Should the parties be unable to reach an agreement after an evaluation, the evaluators do not disclose the full discussion to a judge in court. This is to ensure that clients feel safe discussing their feelings in a mediation without fear that their arguments can then be used against them in court. Both types of ENEs are highly beneficial to parties experiencing more specific disputes. FENEs and SENEs both have a success rate of approximately seventy percent.
Late Neutral Evaluations:
MSC (Moderated Settlement Conference): A MSC is designed to help parties get the case settled as they are approaching the date of an official trial. The Moderator is typically an experienced family law attorney or retired judge. This differs from the previously discussed methods of dispute resolution, which typically occur early in the dissolution process, oftentimes before discovery has been exchanged and before all the facts of the case have been fully laid out.
In a MSC, the assumption is that the parties have already exchanged discovery and have essentially all necessary materials and information to go to trial. The Moderated Settlement Conference is a last resort attempt to get the case settled without having to incur the time and expenses of a trial. These conferences are typically completed in the courthouse (or over Zoom) with the judge available to accept a settlement. In addition, in certain circumstances the judge is available to give input to the lawyers and mediators about the conflict. The lawyers and mediators can take this feedback from the judge back to the parties involved in order to help reach a resolution. If an agreement (or partial agreement) is reached, the parties can enter the courtroom (or Zoom conference) with the judge and put the agreement on the record, which the judge can approve and therefore make legally binding. It is worth noting, however, that most of these cases are resolved without input from the judge.
In a MSC, the Moderator’s job is to settle the case. The Moderator may hear from the parties and their attorneys, may review proposed exhibits, and will likely give very direct feedback in an effort to get the case settled.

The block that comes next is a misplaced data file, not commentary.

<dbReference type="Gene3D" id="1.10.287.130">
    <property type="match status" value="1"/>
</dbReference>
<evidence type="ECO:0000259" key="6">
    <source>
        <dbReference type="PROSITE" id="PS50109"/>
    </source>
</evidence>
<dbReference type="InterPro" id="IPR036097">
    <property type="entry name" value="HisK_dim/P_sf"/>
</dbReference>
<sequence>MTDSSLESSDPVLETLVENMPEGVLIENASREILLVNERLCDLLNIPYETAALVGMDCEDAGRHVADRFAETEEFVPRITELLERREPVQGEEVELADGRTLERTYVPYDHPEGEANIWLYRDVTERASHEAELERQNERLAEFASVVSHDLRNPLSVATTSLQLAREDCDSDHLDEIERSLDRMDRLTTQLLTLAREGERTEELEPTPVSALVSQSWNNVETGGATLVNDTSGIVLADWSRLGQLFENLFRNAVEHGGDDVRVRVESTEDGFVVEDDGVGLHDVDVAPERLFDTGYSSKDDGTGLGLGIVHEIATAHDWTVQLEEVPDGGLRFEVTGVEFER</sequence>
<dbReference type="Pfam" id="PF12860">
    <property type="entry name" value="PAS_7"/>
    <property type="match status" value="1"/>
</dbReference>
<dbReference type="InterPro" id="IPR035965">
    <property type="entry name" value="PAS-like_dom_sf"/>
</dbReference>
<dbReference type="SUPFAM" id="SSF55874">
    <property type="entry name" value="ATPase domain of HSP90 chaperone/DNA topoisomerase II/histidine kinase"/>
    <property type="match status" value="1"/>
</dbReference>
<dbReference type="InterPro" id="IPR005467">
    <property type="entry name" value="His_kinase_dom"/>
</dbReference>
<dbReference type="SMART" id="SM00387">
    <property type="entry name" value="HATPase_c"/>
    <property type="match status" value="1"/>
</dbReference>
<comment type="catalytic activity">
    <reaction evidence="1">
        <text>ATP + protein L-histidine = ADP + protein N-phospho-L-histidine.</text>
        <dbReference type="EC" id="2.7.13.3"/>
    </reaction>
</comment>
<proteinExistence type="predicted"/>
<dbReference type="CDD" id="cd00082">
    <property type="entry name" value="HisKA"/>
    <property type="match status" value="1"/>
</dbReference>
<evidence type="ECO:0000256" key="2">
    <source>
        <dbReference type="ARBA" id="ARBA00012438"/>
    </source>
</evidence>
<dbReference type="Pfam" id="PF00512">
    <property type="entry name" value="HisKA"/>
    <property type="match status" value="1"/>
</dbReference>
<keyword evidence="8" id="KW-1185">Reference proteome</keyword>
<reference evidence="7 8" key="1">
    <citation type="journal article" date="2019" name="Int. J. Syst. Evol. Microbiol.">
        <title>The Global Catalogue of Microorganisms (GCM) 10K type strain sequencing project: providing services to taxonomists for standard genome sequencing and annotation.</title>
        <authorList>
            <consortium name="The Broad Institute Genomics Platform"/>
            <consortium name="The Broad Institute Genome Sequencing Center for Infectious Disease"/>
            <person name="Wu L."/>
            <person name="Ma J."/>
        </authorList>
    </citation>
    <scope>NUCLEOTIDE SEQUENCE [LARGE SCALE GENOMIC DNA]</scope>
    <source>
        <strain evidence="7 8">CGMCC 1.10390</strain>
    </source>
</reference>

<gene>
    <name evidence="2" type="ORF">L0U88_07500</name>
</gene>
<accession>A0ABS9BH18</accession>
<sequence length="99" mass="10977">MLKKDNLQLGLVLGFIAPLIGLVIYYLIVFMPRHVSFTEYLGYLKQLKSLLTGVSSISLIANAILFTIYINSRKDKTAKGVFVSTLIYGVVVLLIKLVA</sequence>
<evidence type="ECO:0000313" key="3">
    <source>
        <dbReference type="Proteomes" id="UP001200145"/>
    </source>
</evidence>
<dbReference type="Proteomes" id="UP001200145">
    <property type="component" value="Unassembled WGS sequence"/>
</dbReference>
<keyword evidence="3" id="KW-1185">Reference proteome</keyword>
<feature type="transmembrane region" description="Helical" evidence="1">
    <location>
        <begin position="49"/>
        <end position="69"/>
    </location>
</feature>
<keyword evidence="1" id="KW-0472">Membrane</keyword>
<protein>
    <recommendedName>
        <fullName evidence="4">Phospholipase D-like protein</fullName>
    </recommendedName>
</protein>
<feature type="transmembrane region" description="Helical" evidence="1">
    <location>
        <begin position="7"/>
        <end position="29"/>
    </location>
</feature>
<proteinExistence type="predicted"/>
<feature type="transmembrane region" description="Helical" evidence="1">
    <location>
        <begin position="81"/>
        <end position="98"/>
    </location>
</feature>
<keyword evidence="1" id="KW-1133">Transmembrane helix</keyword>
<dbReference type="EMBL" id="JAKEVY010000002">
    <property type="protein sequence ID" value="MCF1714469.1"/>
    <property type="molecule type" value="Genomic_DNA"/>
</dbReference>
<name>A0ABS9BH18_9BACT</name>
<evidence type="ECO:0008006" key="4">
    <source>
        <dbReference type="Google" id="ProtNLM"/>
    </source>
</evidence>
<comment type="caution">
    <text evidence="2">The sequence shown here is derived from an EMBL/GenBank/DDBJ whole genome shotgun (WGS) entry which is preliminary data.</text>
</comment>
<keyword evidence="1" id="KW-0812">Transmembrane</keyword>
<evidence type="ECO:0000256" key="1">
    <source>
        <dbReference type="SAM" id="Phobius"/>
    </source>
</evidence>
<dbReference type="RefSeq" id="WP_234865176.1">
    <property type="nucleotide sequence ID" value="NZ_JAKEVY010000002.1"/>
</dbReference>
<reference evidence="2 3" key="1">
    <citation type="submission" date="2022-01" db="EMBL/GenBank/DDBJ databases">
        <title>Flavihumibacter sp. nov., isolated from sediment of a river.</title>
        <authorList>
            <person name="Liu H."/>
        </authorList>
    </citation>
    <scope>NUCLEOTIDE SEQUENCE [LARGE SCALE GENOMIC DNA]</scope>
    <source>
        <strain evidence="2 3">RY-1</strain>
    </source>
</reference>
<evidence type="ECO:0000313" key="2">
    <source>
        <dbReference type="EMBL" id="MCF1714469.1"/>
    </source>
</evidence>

Confidentiality. One thing that is important to understand is that the above processes are confidential in the sense that any the thoughts, suggestions and settlement offers cannot be made shared with the court whether they ideas come from the neutrals, the parties, or the attorneys. Information that would otherwise be discoverable, like many documents, are not confidential. The only thing the neutral can report to the Judge is that the parties participated.
In contrast the processes below are not confidential. In most cases, the neutral is making legally binding and enforceable decisions that may be filed with the court.
CSM (Consensual Special Magistrate): A CSM can only be appointed by agreement of the parties. A CSM is essentially a neutrally appointed private judge. This can only be done by agreement of the parties. A decision made by a magistrate is binding and can ultimately be appealed to the courts, the same way that a ruling from a judge could be. Among other reasons, people may request a magistrate because they don’t like the judge who was assigned to their case, or the judge’s timing may be undesirable, and a magistrate may be able to offer a more flexible schedule.
Special Master: This neutral is appointed by a judge and is intended to serve a unique, limited purpose. The Special Master may be appointed over the objection of the parties. The role and responsibilities of a special master can sometimes be very similar to that of a parenting consultant (see below), but can also cover financial issues, review documents for privilege or other specialized issues. Decisions made by the special master can be appealed to the trial court.
Arbitration: A neutral arbitrator may be appointed by agreement of the parties. This agreement is then approved by the judge on the case. An arbitrator, unlike a judge, will make a binding decision without right to appeal. By statute arbitration decisions must be made quickly. These types of resolutions are beneficial to parties due to shortened wait times resolutions. It is also sometimes a relief to have the finality that an arbitrator’s decision provides. Arbitrators are frequently used to resolve disputes over household goods. Arbitration can be used to resolve almost every issue in a divorce.